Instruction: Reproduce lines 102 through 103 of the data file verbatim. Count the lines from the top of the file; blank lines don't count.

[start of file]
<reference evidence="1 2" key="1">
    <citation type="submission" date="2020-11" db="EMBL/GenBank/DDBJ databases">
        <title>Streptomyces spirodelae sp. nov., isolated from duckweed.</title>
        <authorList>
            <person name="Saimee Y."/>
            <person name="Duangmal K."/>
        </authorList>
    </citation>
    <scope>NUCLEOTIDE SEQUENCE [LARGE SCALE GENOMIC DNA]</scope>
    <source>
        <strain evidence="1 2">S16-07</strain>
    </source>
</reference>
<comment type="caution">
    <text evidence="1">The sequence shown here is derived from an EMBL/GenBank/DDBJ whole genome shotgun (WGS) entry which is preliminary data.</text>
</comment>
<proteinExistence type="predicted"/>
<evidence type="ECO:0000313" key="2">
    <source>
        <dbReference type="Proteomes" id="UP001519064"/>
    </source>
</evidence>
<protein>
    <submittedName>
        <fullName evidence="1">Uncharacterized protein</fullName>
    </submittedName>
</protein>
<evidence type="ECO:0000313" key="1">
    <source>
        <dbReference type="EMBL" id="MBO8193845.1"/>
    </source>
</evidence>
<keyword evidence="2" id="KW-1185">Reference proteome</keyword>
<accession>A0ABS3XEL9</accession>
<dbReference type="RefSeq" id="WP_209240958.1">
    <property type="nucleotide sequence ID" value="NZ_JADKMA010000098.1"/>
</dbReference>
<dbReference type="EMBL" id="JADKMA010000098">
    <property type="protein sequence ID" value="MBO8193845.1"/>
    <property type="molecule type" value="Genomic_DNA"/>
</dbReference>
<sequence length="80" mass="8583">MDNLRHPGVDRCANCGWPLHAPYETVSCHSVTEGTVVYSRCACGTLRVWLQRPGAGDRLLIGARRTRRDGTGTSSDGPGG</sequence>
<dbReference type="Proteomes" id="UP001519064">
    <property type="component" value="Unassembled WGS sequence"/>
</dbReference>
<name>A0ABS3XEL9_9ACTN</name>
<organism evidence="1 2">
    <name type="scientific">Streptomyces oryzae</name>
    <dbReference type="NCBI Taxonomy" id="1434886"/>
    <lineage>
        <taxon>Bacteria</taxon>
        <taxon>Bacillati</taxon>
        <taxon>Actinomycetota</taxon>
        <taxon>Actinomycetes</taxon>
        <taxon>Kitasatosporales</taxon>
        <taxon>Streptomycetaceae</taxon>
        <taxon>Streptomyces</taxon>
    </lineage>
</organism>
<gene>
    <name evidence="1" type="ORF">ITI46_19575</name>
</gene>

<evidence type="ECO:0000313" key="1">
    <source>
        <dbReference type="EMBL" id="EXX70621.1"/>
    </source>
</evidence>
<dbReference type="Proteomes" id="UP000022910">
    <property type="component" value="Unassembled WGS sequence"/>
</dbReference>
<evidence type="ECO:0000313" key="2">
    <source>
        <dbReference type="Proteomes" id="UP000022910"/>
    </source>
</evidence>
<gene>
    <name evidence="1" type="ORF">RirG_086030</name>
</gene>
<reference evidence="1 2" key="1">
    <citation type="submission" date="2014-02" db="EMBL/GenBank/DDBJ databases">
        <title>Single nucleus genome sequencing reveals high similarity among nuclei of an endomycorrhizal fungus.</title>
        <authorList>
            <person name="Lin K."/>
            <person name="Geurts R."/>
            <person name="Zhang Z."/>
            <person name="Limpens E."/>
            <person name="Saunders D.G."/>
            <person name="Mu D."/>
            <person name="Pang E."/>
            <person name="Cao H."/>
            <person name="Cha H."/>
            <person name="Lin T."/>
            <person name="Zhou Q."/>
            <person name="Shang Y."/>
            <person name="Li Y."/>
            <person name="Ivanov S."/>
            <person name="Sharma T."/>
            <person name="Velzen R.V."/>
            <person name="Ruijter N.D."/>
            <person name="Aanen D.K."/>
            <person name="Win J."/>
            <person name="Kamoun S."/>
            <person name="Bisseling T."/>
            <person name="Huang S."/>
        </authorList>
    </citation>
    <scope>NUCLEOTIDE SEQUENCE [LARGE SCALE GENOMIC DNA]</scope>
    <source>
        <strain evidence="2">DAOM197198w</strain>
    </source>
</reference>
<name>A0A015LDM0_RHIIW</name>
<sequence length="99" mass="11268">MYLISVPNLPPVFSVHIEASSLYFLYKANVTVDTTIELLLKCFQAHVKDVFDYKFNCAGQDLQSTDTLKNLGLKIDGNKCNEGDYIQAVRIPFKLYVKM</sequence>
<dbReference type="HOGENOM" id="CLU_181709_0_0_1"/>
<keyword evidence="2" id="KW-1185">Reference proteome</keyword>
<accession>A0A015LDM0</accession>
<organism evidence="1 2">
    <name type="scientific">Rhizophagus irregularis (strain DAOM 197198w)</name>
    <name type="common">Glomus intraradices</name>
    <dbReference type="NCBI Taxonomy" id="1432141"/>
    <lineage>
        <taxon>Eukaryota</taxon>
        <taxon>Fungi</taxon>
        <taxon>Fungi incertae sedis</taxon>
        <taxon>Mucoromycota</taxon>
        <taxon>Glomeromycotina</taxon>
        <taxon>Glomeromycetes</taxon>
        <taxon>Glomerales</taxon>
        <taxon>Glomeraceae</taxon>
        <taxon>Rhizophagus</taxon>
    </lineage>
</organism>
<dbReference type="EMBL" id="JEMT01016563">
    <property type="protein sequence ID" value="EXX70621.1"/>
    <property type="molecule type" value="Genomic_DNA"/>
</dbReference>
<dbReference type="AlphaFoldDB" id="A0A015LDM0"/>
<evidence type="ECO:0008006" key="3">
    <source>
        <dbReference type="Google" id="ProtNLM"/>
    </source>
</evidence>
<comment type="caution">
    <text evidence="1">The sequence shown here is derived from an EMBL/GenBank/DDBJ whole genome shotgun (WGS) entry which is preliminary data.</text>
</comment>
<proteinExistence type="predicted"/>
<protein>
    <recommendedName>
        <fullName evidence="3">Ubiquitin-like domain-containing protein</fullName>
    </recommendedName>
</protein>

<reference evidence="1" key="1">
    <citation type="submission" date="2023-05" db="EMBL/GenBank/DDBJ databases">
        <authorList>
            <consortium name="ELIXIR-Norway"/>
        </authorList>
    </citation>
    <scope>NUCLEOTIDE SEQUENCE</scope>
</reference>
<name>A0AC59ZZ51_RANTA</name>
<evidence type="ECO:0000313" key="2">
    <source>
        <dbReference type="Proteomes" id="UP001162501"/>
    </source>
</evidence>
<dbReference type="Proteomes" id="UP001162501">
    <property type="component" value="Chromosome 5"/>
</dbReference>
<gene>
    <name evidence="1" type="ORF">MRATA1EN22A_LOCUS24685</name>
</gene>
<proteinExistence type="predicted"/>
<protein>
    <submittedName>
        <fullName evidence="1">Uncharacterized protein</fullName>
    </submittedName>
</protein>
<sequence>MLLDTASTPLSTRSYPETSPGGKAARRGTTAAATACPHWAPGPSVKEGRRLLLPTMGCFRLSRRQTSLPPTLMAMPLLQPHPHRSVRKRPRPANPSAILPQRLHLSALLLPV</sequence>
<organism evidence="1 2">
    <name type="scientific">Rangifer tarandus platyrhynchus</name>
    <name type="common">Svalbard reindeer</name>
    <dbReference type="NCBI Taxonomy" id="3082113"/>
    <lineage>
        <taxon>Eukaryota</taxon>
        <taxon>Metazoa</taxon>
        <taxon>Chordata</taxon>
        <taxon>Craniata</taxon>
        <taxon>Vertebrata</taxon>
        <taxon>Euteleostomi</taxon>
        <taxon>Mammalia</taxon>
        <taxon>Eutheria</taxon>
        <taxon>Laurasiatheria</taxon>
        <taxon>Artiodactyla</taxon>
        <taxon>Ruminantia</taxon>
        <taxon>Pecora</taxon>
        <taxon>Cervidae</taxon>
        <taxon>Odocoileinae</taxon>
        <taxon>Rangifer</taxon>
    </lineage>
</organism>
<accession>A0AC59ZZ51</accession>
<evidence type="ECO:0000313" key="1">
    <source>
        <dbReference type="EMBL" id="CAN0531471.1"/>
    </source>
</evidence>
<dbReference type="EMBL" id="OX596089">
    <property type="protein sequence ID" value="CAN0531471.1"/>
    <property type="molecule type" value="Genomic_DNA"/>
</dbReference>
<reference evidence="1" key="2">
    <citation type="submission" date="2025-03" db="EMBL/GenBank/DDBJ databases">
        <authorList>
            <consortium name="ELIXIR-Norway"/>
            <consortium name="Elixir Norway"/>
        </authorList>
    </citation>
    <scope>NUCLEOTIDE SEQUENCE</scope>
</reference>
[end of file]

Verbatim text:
            <person name="Kamoun S."/>
            <person name="Bisseling T."/>